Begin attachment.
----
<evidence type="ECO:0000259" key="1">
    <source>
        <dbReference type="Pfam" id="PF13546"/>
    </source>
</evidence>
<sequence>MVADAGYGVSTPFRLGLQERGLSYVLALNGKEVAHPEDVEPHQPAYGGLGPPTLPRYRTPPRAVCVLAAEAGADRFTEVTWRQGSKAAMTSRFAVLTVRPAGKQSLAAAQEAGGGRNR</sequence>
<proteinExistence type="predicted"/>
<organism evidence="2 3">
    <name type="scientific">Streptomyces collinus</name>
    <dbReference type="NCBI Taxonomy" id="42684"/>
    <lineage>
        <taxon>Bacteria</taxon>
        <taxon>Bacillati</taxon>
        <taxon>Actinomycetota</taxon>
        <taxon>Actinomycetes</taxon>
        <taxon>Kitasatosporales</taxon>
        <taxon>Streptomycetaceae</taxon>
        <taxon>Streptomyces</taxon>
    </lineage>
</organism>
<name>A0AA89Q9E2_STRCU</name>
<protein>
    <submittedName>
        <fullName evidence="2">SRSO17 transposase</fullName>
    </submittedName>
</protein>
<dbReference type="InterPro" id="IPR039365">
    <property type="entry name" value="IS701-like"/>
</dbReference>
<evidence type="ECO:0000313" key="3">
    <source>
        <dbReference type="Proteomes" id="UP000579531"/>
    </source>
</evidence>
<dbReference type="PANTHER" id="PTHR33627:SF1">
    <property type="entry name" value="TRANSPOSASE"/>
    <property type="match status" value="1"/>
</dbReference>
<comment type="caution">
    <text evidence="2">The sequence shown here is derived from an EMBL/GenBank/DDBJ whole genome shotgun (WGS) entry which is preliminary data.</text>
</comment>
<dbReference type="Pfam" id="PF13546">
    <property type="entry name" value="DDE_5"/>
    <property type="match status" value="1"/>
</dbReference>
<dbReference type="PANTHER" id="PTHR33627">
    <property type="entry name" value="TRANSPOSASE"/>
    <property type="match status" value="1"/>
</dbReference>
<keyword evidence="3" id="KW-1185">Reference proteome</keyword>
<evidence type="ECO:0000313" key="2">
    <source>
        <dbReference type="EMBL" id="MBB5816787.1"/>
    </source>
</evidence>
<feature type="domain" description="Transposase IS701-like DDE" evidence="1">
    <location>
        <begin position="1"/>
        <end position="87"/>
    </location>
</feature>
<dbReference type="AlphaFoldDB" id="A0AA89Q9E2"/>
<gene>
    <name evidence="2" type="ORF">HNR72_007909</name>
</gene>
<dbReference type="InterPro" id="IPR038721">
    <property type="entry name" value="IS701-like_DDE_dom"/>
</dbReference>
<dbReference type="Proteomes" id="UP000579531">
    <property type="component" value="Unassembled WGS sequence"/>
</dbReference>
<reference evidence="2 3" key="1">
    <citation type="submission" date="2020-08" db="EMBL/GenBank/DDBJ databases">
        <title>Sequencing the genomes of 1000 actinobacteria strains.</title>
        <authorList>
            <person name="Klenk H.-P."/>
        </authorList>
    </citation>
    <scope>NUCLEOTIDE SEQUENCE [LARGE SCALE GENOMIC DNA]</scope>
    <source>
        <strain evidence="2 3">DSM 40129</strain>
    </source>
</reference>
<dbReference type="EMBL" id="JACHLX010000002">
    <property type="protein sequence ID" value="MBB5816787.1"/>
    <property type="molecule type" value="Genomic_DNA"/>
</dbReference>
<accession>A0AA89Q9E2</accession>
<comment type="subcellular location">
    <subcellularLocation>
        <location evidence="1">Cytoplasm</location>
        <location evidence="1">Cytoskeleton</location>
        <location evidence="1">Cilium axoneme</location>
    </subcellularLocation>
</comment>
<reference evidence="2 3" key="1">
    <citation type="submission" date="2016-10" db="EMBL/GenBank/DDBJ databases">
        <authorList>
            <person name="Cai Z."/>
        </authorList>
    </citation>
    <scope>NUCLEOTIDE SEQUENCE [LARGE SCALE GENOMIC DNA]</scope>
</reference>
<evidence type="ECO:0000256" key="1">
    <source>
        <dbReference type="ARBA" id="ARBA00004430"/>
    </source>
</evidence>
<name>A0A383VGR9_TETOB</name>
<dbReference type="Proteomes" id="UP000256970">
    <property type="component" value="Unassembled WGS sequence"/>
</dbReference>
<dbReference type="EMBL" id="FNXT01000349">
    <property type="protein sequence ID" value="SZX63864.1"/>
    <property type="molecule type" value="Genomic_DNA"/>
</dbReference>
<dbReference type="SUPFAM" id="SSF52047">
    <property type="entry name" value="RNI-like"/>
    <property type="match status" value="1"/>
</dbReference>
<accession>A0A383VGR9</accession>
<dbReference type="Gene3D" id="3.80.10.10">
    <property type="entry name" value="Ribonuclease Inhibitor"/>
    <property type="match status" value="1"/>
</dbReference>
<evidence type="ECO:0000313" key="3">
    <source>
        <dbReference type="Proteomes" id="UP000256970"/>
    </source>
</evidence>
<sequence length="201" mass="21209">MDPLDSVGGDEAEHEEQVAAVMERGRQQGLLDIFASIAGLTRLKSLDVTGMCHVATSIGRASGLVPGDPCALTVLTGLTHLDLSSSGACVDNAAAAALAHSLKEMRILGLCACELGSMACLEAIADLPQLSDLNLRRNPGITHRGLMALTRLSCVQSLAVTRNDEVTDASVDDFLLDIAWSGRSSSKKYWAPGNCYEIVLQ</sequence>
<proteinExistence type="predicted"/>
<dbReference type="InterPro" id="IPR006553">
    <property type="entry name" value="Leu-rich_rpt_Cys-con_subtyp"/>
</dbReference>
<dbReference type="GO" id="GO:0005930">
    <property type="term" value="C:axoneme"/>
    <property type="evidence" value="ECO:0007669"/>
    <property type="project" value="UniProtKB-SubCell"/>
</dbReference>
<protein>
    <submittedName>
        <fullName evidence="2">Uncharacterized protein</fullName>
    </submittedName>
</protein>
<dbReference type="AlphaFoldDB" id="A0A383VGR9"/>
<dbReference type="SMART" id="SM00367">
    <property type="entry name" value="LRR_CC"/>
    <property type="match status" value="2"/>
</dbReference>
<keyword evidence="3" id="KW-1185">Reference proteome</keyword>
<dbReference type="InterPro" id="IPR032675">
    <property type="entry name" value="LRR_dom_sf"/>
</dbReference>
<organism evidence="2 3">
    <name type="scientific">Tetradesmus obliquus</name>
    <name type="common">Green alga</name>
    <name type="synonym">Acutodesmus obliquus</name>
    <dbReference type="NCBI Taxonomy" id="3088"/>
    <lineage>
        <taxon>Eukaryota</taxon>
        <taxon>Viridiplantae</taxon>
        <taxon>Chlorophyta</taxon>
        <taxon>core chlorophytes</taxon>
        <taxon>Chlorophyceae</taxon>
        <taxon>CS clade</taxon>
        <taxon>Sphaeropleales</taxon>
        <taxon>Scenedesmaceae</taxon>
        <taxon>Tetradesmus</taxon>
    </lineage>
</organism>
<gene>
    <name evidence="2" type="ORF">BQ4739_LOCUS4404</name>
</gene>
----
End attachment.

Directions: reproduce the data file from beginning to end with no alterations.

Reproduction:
<evidence type="ECO:0000259" key="1">
    <source>
        <dbReference type="Pfam" id="PF13546"/>
    </source>
</evidence>
<sequence>MVADAGYGVSTPFRLGLQERGLSYVLALNGKEVAHPEDVEPHQPAYGGLGPPTLPRYRTPPRAVCVLAAEAGADRFTEVTWRQGSKAAMTSRFAVLTVRPAGKQSLAAAQEAGGGRNR</sequence>
<proteinExistence type="predicted"/>
<organism evidence="2 3">
    <name type="scientific">Streptomyces collinus</name>
    <dbReference type="NCBI Taxonomy" id="42684"/>
    <lineage>
        <taxon>Bacteria</taxon>
        <taxon>Bacillati</taxon>
        <taxon>Actinomycetota</taxon>
        <taxon>Actinomycetes</taxon>
        <taxon>Kitasatosporales</taxon>
        <taxon>Streptomycetaceae</taxon>
        <taxon>Streptomyces</taxon>
    </lineage>
</organism>
<name>A0AA89Q9E2_STRCU</name>
<protein>
    <submittedName>
        <fullName evidence="2">SRSO17 transposase</fullName>
    </submittedName>
</protein>
<dbReference type="InterPro" id="IPR039365">
    <property type="entry name" value="IS701-like"/>
</dbReference>
<evidence type="ECO:0000313" key="3">
    <source>
        <dbReference type="Proteomes" id="UP000579531"/>
    </source>
</evidence>
<dbReference type="PANTHER" id="PTHR33627:SF1">
    <property type="entry name" value="TRANSPOSASE"/>
    <property type="match status" value="1"/>
</dbReference>
<comment type="caution">
    <text evidence="2">The sequence shown here is derived from an EMBL/GenBank/DDBJ whole genome shotgun (WGS) entry which is preliminary data.</text>
</comment>
<dbReference type="Pfam" id="PF13546">
    <property type="entry name" value="DDE_5"/>
    <property type="match status" value="1"/>
</dbReference>
<dbReference type="PANTHER" id="PTHR33627">
    <property type="entry name" value="TRANSPOSASE"/>
    <property type="match status" value="1"/>
</dbReference>
<keyword evidence="3" id="KW-1185">Reference proteome</keyword>
<evidence type="ECO:0000313" key="2">
    <source>
        <dbReference type="EMBL" id="MBB5816787.1"/>
    </source>
</evidence>
<feature type="domain" description="Transposase IS701-like DDE" evidence="1">
    <location>
        <begin position="1"/>
        <end position="87"/>
    </location>
</feature>
<dbReference type="AlphaFoldDB" id="A0AA89Q9E2"/>
<gene>
    <name evidence="2" type="ORF">HNR72_007909</name>
</gene>
<dbReference type="InterPro" id="IPR038721">
    <property type="entry name" value="IS701-like_DDE_dom"/>
</dbReference>
<dbReference type="Proteomes" id="UP000579531">
    <property type="component" value="Unassembled WGS sequence"/>
</dbReference>
<reference evidence="2 3" key="1">
    <citation type="submission" date="2020-08" db="EMBL/GenBank/DDBJ databases">
        <title>Sequencing the genomes of 1000 actinobacteria strains.</title>
        <authorList>
            <person name="Klenk H.-P."/>
        </authorList>
    </citation>
    <scope>NUCLEOTIDE SEQUENCE [LARGE SCALE GENOMIC DNA]</scope>
    <source>
        <strain evidence="2 3">DSM 40129</strain>
    </source>
</reference>
<dbReference type="EMBL" id="JACHLX010000002">
    <property type="protein sequence ID" value="MBB5816787.1"/>
    <property type="molecule type" value="Genomic_DNA"/>
</dbReference>
<accession>A0AA89Q9E2</accession>
<comment type="subcellular location">
    <subcellularLocation>
        <location evidence="1">Cytoplasm</location>
        <location evidence="1">Cytoskeleton</location>
        <location evidence="1">Cilium axoneme</location>
    </subcellularLocation>
</comment>
<reference evidence="2 3" key="1">
    <citation type="submission" date="2016-10" db="EMBL/GenBank/DDBJ databases">
        <authorList>
            <person name="Cai Z."/>
        </authorList>
    </citation>
    <scope>NUCLEOTIDE SEQUENCE [LARGE SCALE GENOMIC DNA]</scope>
</reference>
<evidence type="ECO:0000256" key="1">
    <source>
        <dbReference type="ARBA" id="ARBA00004430"/>
    </source>
</evidence>
<name>A0A383VGR9_TETOB</name>
<dbReference type="Proteomes" id="UP000256970">
    <property type="component" value="Unassembled WGS sequence"/>
</dbReference>
<dbReference type="EMBL" id="FNXT01000349">
    <property type="protein sequence ID" value="SZX63864.1"/>
    <property type="molecule type" value="Genomic_DNA"/>
</dbReference>
<dbReference type="SUPFAM" id="SSF52047">
    <property type="entry name" value="RNI-like"/>
    <property type="match status" value="1"/>
</dbReference>
<accession>A0A383VGR9</accession>
<dbReference type="Gene3D" id="3.80.10.10">
    <property type="entry name" value="Ribonuclease Inhibitor"/>
    <property type="match status" value="1"/>
</dbReference>
<evidence type="ECO:0000313" key="3">
    <source>
        <dbReference type="Proteomes" id="UP000256970"/>
    </source>
</evidence>
<sequence length="201" mass="21209">MDPLDSVGGDEAEHEEQVAAVMERGRQQGLLDIFASIAGLTRLKSLDVTGMCHVATSIGRASGLVPGDPCALTVLTGLTHLDLSSSGACVDNAAAAALAHSLKEMRILGLCACELGSMACLEAIADLPQLSDLNLRRNPGITHRGLMALTRLSCVQSLAVTRNDEVTDASVDDFLLDIAWSGRSSSKKYWAPGNCYEIVLQ</sequence>
<proteinExistence type="predicted"/>
<dbReference type="InterPro" id="IPR006553">
    <property type="entry name" value="Leu-rich_rpt_Cys-con_subtyp"/>
</dbReference>
<dbReference type="GO" id="GO:0005930">
    <property type="term" value="C:axoneme"/>
    <property type="evidence" value="ECO:0007669"/>
    <property type="project" value="UniProtKB-SubCell"/>
</dbReference>
<protein>
    <submittedName>
        <fullName evidence="2">Uncharacterized protein</fullName>
    </submittedName>
</protein>
<dbReference type="AlphaFoldDB" id="A0A383VGR9"/>
<dbReference type="SMART" id="SM00367">
    <property type="entry name" value="LRR_CC"/>
    <property type="match status" value="2"/>
</dbReference>
<keyword evidence="3" id="KW-1185">Reference proteome</keyword>
<dbReference type="InterPro" id="IPR032675">
    <property type="entry name" value="LRR_dom_sf"/>
</dbReference>
<organism evidence="2 3">
    <name type="scientific">Tetradesmus obliquus</name>
    <name type="common">Green alga</name>
    <name type="synonym">Acutodesmus obliquus</name>
    <dbReference type="NCBI Taxonomy" id="3088"/>
    <lineage>
        <taxon>Eukaryota</taxon>
        <taxon>Viridiplantae</taxon>
        <taxon>Chlorophyta</taxon>
        <taxon>core chlorophytes</taxon>
        <taxon>Chlorophyceae</taxon>
        <taxon>CS clade</taxon>
        <taxon>Sphaeropleales</taxon>
        <taxon>Scenedesmaceae</taxon>
        <taxon>Tetradesmus</taxon>
    </lineage>
</organism>
<gene>
    <name evidence="2" type="ORF">BQ4739_LOCUS4404</name>
</gene>